As you begin the estate planning process, one of your primary goals may be to provide income to your heirs. There are many ways to accomplish this goal, of course, but annuities are becoming an increasingly popular method of fulfilling those wishes. Read on to discover five ways an annuity can provide income to your heirs after your death.

Creditor protection. In some jurisdictions, annuities enjoy protection from creditors. This can be important if you want to ensure that you pass income to your beneficiaries without risk of the money being subject to collection action. Of course, you should check with your estate planning attorney to discover whether this is the case in your area.

Provide income for heirs outside a trust. If you want to provide income for certain heirs who are not covered by a trust, an immediate annuity could be the perfect solution. The trustee will use money in the trust to purchase the annuity, which guarantees payments to beneficiaries without the need for management of a portfolio of investments.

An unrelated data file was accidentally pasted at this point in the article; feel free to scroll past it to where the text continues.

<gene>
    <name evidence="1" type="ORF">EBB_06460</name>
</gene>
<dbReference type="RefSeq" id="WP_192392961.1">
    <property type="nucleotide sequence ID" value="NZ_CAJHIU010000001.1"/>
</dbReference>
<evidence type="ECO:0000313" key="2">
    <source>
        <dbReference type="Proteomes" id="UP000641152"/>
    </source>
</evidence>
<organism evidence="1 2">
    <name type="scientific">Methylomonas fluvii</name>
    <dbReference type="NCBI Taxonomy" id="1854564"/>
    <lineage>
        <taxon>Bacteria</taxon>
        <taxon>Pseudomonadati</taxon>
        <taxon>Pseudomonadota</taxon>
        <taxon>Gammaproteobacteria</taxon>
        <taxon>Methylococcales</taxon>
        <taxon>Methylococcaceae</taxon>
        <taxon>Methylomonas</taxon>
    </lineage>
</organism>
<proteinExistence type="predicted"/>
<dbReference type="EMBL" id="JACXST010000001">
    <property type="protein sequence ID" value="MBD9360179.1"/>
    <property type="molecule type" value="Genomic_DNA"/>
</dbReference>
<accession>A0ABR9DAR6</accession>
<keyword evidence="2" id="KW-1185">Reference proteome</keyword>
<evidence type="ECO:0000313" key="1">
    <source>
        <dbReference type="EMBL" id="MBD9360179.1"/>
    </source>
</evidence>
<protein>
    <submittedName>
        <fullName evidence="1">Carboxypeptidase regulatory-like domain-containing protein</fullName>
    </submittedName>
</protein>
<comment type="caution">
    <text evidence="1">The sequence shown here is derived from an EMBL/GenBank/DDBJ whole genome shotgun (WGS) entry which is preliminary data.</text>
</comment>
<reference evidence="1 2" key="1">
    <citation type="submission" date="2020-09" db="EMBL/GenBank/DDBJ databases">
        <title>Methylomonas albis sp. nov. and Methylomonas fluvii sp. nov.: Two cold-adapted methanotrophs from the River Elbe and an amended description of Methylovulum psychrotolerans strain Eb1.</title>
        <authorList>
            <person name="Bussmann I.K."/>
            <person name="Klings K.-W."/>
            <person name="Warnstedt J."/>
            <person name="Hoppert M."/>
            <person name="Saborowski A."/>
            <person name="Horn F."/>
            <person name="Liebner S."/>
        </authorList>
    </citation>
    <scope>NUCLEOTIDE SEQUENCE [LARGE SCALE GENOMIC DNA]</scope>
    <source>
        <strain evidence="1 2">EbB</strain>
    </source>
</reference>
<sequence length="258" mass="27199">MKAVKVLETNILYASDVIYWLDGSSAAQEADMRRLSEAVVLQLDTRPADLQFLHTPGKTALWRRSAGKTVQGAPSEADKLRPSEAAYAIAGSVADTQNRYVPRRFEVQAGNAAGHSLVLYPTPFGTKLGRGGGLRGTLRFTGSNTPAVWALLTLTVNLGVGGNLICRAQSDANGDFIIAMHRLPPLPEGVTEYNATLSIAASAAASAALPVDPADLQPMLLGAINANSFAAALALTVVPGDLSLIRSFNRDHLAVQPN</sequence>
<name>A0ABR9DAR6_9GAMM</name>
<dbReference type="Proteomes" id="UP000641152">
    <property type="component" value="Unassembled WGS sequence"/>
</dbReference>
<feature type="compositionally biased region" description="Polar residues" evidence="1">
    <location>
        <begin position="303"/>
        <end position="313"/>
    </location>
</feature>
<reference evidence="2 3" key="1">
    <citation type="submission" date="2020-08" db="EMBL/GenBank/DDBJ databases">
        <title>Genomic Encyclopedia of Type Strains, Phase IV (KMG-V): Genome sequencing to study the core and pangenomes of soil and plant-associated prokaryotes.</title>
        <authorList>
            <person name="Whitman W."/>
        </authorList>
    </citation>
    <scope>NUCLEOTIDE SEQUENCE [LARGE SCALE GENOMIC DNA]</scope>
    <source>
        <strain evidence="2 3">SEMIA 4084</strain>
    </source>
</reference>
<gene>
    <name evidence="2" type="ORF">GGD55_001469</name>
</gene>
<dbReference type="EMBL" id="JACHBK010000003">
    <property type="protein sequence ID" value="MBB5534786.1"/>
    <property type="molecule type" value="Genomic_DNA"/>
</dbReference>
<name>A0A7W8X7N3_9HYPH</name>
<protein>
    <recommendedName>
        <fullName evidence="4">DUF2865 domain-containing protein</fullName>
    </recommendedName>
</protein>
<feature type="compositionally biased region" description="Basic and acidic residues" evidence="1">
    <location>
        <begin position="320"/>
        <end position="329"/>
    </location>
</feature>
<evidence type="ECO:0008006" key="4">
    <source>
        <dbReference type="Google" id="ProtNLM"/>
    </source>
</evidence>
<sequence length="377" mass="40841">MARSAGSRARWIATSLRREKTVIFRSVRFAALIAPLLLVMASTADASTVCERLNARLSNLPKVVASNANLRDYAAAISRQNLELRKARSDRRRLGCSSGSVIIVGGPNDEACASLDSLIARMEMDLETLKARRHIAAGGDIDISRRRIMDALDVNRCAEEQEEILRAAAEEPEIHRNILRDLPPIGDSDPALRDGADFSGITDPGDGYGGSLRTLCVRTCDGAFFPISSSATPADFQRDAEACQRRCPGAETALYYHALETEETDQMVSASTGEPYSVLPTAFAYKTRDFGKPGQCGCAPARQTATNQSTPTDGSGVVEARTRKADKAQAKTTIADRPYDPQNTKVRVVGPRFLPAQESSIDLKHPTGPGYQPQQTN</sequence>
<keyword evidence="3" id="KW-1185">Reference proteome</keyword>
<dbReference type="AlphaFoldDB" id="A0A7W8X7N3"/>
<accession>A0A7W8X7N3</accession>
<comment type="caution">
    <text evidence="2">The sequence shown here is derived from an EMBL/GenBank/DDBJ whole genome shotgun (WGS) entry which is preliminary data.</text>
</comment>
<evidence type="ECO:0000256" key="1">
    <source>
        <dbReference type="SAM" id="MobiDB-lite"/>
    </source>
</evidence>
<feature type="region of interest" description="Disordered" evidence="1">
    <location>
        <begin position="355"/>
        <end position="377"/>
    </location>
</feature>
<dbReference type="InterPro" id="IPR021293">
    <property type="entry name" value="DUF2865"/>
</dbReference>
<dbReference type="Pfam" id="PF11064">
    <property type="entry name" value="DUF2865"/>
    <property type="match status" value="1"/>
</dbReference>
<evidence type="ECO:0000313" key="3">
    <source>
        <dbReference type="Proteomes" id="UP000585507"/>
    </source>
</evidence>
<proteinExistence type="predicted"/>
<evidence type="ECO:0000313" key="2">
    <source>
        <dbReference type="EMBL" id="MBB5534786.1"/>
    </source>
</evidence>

You want payments to begin at a future date. Let’s assume that you want to pass income to your children, but you don’t want the payments to start until they have finished college or passed some other milestone. In this case, a deferred annuity could provide the answer. Taxes on all gains are deferred, which could be important when the annuity is owned by a trust subject to a compressed tax rate.

The security of an annuity allows you to take risks – and reap possible rewards – elsewhere. You want to leave a legacy for your heirs, but not at the expense of your own financial stability while you’re still alive. For many people, this means that they invest the retirement savings conservatively. They earn enough to live, but lower-risk investments often don’t build much capital. But when you enjoy the income security of an immediate annuity to cover living expenses, you might feel more confident about aggressively investing your extra assets. Keep in mind that income payouts are based on the claims paying ability of the underlying insurance company and aggressive investments may not be suitable for individuals with a low risk tolerance.

Provide income for heirs who are not able to manage a lump sum bequest. Estate planning means considering not only your own money, but also how your gifts might be used. If you want to leave income to an heir who, for whatever reason, is not able to manage a lump sum of money, an annuity can accomplish that goal without risking loss of the funds.

There are many more ways in which an annuity can comprise an integral part of your estate plan, such as protection from taxation and other complicated legal issues. Talk to your estate planning attorney and your financial advisor to determine what role annuities could play in your decisions.